• An overview of module fabrication technologies for back-contact solar cells

    Apart from aesthetics, the gain in electrical performance of back-contact solar cells and modules is particularly attractive compared to conventional PV modules. This major benefit results from getting rid of (the majority of ) the metallization at the front, and providing all the cell contacts at the back. An overview is presented here of the different concepts put forward by different institutes and companies around the world for such back-contact modules. The different types of state-of-the-art back-contact cell are first introduced, together with their corresponding contacting and interconnection schemes. Keeping in mind the reference module technology for two-side-contacted cells as a starting point, each module concept is then briefly discussed in terms of technology and level of maturity. Finally, the main technological differences are summarized.

  • Evaluation of creep in thermoplastic encapsulant materials deployed outdoors

    There has been recent interest in the use of thermoplastic encapsulant materials in photovoltaic modules to replace chemically cross-linked materials, for example ethylene-vinyl acetate. The related motivations include the desire to reduce lamination time or temperature, to use less moisture-permeable materials, and to use materials with better corrosion characteristics or improved electrical resistance. However, the use of any thermoplastic material in a hightemperature environment raises safety and performance concerns, as the standardized tests do not currently include exposure of the modules to temperatures in excess of 85°C, even though fielded modules may experience temperatures above 100°C. Eight pairs of crystalline silicon modules and eight pairs of glass/encapsulation/glass thin-film mock modules were constructed using different encapsulant materials, of which only two were designed to chemically cross-link. One module set with insulation on the back side was exposed outdoors in Arizona in the summer, and an identical set was exposed in environmental chambers. High-precision creep measurements (±20μm) and performance measurements indicated that, despite many of these polymeric materials being in the melt state during outdoor deployment, there was very little creep because of the high viscosity of the materials, the temperature heterogeneity across the modules, and the formation of chemical cross-links in many of the encapsulants as they aged. In the case of the crystalline silicon modules, the physical restraint of the backsheet reduced the creep further.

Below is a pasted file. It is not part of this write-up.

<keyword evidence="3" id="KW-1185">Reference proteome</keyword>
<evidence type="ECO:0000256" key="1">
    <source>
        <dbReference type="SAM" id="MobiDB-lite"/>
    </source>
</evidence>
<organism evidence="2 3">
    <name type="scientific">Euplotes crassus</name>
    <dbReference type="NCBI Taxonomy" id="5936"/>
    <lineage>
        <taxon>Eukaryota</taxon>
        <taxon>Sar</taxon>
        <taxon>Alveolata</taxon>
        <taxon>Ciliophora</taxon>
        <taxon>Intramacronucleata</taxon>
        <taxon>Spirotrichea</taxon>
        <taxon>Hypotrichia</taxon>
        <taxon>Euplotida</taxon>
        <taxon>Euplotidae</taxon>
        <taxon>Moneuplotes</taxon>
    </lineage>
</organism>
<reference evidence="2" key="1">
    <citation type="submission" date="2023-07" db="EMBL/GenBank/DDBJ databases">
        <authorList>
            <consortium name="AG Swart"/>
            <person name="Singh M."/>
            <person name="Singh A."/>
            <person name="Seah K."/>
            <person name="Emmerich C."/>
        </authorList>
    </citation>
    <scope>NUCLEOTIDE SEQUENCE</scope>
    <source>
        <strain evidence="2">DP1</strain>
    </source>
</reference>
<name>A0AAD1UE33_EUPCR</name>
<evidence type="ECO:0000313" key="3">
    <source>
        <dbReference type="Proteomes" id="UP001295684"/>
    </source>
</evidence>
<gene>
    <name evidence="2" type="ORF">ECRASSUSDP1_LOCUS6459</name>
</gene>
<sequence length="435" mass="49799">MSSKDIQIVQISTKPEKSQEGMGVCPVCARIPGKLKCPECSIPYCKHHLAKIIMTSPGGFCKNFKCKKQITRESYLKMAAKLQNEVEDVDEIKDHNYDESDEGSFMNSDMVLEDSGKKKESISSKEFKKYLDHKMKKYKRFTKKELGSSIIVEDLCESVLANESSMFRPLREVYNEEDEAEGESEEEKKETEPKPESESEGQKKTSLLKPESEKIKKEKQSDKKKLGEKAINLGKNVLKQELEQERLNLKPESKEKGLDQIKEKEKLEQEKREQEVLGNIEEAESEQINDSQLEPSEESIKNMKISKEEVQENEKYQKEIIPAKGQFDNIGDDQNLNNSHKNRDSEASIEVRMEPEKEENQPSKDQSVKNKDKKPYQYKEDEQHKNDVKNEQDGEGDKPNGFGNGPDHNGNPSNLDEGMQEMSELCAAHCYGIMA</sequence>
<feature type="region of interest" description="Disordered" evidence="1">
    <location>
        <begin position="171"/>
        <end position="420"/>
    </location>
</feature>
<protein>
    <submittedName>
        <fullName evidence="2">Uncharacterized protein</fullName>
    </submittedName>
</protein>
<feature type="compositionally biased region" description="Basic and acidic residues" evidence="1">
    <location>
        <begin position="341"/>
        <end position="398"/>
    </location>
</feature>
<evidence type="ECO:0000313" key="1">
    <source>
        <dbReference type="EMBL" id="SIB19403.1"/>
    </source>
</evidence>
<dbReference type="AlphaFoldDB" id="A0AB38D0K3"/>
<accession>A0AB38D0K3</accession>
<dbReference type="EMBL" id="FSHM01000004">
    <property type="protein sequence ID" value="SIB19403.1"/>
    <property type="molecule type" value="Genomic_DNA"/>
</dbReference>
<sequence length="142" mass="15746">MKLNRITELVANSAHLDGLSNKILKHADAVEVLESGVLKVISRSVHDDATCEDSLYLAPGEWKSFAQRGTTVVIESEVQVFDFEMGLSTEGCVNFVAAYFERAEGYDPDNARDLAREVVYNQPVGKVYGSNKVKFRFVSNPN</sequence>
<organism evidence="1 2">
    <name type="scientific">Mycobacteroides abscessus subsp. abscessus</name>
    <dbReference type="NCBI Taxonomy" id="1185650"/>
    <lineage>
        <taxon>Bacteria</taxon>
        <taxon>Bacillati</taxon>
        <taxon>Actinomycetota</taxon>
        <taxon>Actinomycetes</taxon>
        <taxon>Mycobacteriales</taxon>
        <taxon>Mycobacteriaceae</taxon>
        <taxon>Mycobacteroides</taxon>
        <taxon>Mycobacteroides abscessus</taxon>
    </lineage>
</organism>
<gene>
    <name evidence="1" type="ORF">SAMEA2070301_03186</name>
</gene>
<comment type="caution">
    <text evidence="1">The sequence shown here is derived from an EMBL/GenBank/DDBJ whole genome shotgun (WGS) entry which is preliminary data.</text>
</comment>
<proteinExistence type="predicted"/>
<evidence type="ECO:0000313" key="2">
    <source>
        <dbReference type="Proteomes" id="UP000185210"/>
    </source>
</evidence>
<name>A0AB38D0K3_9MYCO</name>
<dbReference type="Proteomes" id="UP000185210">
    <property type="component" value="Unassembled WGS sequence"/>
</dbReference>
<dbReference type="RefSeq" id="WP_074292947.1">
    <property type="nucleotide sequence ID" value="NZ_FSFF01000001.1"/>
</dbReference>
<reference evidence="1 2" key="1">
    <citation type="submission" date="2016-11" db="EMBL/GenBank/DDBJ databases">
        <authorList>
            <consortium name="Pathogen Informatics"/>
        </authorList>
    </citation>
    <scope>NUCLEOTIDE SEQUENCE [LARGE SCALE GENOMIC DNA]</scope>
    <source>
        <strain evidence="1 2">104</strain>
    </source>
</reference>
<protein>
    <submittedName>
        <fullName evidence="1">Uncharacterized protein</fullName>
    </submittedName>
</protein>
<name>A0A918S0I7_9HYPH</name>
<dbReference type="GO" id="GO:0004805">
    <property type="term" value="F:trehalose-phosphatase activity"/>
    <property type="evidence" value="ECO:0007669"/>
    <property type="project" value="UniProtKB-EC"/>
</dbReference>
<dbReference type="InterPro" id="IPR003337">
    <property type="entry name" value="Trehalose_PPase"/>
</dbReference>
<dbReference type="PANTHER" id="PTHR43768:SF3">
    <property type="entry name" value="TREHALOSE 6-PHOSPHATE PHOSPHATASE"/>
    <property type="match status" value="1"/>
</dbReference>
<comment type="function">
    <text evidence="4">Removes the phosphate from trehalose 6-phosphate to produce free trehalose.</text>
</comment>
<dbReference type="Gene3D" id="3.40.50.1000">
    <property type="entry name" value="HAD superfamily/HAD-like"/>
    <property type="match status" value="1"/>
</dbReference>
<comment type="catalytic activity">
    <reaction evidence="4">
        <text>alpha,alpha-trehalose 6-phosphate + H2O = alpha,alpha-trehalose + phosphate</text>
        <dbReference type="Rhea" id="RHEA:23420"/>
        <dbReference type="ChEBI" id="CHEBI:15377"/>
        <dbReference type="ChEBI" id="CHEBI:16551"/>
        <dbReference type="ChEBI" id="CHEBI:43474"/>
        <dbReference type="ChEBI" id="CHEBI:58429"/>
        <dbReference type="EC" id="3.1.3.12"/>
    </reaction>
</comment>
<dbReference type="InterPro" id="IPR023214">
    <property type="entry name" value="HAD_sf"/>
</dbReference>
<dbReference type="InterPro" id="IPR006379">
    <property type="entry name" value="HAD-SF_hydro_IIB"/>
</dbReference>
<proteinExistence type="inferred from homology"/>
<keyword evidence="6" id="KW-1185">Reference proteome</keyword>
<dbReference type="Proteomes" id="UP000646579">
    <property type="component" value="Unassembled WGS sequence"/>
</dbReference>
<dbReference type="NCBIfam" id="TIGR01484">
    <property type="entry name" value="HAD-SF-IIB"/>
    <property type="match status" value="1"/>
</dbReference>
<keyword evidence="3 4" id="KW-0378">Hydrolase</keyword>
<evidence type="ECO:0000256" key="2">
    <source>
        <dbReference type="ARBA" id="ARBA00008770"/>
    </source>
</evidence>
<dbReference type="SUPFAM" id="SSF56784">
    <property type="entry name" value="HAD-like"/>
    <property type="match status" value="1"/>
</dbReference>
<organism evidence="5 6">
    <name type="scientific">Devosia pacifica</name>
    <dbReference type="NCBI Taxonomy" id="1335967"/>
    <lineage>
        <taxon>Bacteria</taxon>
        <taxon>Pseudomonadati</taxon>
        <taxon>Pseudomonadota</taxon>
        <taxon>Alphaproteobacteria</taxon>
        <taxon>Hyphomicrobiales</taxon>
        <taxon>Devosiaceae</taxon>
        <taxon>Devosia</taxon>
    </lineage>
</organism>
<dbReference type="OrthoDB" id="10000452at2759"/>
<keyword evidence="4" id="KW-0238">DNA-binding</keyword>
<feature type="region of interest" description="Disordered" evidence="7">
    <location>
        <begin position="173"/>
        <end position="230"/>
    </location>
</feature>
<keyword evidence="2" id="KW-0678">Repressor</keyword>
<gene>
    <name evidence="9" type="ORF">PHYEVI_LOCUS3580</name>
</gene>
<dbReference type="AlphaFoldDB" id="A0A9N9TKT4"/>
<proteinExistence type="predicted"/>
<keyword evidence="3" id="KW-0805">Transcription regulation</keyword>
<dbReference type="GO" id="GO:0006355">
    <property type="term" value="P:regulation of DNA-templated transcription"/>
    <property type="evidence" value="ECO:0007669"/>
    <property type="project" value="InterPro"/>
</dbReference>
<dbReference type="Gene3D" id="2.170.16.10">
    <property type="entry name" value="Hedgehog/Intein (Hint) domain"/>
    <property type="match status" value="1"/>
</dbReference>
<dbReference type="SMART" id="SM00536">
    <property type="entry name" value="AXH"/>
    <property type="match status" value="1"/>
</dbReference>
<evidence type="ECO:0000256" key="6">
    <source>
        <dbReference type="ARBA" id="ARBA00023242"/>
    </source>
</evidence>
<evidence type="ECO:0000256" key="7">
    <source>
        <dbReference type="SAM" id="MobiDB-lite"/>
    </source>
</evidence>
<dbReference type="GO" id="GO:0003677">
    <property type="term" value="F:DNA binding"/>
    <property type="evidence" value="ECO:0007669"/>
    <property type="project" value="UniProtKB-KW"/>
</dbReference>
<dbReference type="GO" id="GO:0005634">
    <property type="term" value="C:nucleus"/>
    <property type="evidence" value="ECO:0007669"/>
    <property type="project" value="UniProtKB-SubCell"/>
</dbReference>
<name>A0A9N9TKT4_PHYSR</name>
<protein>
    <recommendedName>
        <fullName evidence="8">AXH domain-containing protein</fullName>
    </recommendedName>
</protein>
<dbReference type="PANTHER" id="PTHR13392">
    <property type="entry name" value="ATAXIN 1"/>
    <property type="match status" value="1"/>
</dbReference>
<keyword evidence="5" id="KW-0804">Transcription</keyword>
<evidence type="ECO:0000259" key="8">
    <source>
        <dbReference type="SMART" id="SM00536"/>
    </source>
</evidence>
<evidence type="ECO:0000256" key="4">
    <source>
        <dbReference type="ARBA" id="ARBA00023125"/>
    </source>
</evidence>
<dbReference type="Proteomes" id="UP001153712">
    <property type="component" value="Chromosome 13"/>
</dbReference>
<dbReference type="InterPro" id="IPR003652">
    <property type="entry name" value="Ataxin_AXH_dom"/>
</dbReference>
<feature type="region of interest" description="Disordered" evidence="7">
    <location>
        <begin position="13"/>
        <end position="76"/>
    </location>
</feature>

• Dynamic stress tests on PV modules – derivation of extended stress scenarios

  • Predicted thermal stresses in a photovoltaic module (PVM)

  • Non-destructive techniques for quality control of photovoltaic modules

  • Studying the lifetime of crystalline PV modules by interpreting the acceleration test data with stat

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  • Photovoltaics International 23rd Edition

    This issue of Photovoltaics International, our 23rd, offers key insights into some of the technologies that are ready to move from lab to fab in support of these goals. ISC Konstanz offer a glimpse of what the low-cost, high-efficiency solar cells of the future might look like. On page 35 the institute’s authors give an overview of what they call Konstanz’ “technology zoo”, encompassing their so-called BiSoN, PELICAN and ZEBRA cell concepts, all of which are aimed at increasing energy yield at the lowest possible cost.

  • Manufacturing The Solar Future: The 2013 Production Annual

    In the ever-changing global solar markets, cost reduction and measures to increase cell efficiencies are the key tools available to PV manufacturers to create new opportunities and drive your business to the next level. Manufacturing the Solar Future 2013 is the third in the Photovoltaics International PV Production Annual series, delivering the next instalment of in-depth technical manufacturing information on PV production processes designed to help you gain the competitive edge.

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